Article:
In a recent report published in Psychological Medicine, researchers performed fMRI scans to measure brain activity in 13 patients suffering from an acute manic episode. Senior author, Professor Sagnik Bhattacharyya, from the Institute of Psychiatry, Psychology & Neuroscience (IoPPN), King's College London and his team observed how the endocannabinoid system could be altered in these patients. The brain is filled with cannabinoid receptors that make up our endocannabinoid system. Alterations in the activities of the endocannabinoid system may provide important insight into how the brain behaves in an acute manic episode.
Brain scans of people suffering from acute mania showed unusual activity. There was increased activity in the hippocampus and the striatum. This increase in functional connectivity was not observed in the controls. When the subjects with acute mania took a dose of cannabidiol, the altered pattern of brain activity was moderated in the prefrontal, mediotemporal, and striatal areas. Bhattacharyya observed reduced connectivity, effectively ameliorating some of the altered brain states associated with mania.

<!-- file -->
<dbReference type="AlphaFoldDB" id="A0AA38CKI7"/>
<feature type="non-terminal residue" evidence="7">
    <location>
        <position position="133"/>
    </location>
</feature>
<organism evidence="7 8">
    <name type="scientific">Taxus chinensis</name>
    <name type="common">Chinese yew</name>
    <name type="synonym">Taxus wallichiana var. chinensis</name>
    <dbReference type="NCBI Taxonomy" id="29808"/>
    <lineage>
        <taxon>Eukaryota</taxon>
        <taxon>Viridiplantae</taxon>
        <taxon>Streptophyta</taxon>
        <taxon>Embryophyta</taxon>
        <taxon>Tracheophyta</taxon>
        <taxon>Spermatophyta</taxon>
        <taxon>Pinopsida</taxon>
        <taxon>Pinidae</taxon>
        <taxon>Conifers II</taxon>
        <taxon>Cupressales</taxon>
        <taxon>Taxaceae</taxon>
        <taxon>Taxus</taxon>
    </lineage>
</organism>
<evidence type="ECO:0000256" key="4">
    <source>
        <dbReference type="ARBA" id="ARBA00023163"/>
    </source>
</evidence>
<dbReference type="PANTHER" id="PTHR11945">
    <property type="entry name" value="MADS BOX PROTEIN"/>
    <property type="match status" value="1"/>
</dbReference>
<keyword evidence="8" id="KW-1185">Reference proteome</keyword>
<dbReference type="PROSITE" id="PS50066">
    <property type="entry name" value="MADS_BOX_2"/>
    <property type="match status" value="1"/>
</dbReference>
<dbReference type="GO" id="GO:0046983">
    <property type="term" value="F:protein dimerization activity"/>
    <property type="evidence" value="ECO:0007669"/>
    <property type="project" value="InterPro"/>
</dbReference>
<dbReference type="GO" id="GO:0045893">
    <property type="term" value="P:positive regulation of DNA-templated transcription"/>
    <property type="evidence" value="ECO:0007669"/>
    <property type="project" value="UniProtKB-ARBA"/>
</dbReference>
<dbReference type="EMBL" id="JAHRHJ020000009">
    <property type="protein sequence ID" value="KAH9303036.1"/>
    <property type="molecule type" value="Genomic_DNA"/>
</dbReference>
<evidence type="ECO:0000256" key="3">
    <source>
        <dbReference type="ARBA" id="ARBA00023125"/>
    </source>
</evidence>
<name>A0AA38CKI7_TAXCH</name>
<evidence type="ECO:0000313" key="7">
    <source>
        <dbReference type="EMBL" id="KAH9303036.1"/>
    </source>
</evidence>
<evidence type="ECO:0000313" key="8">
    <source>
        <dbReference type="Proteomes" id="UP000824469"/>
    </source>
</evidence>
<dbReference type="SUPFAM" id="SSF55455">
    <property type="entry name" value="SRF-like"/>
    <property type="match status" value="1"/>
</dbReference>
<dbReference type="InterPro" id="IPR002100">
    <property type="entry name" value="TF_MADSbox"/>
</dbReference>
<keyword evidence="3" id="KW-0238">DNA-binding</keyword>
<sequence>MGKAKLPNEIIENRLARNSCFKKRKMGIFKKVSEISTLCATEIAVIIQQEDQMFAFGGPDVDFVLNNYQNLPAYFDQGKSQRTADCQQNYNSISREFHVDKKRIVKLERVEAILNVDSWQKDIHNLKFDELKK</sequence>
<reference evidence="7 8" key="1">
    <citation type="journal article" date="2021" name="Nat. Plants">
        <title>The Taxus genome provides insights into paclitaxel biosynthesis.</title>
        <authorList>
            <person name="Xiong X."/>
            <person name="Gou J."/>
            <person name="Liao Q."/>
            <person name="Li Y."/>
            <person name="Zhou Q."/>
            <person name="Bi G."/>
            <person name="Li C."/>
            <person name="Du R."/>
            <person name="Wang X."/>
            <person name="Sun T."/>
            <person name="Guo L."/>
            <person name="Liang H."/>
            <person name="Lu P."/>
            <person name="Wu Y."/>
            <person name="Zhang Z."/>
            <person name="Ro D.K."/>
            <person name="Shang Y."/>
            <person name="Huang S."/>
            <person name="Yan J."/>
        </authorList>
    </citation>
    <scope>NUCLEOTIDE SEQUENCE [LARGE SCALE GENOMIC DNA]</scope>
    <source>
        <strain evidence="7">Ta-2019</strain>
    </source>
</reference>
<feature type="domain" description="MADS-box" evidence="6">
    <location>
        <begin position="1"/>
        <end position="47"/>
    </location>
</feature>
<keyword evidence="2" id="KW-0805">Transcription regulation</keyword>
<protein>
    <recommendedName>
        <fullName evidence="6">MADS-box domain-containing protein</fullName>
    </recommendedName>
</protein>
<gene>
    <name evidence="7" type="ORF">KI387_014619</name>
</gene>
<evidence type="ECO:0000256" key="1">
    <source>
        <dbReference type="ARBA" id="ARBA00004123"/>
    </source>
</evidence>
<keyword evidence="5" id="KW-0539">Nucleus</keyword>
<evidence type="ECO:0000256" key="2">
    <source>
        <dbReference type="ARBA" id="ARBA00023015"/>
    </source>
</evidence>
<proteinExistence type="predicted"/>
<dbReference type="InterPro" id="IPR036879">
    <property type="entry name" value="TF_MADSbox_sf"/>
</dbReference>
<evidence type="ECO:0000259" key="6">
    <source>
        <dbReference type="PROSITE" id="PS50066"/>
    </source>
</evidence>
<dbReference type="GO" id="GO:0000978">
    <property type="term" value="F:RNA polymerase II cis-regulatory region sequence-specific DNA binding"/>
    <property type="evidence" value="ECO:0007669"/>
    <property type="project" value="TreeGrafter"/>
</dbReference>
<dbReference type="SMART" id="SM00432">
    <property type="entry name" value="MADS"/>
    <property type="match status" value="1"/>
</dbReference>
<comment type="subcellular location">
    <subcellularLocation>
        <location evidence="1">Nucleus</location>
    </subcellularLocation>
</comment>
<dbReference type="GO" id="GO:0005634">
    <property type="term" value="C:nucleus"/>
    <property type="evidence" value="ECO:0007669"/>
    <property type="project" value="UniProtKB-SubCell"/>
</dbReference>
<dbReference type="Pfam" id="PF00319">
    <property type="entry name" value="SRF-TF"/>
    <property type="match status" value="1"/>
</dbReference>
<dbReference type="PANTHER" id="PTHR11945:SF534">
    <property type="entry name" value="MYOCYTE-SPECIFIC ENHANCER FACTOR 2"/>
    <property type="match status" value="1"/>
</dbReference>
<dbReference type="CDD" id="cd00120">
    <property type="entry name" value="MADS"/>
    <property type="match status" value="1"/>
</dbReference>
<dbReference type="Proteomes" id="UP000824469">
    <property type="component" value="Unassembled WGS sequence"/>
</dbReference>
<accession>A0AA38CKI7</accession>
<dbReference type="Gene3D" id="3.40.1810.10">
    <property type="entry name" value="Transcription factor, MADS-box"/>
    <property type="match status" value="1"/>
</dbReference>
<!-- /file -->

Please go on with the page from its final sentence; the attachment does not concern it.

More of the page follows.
Bhattacharyya and his team are encouraged by the results and would like to see some larger-scale clinical trials of how to support the healthy functioning of the endocannabinoid system.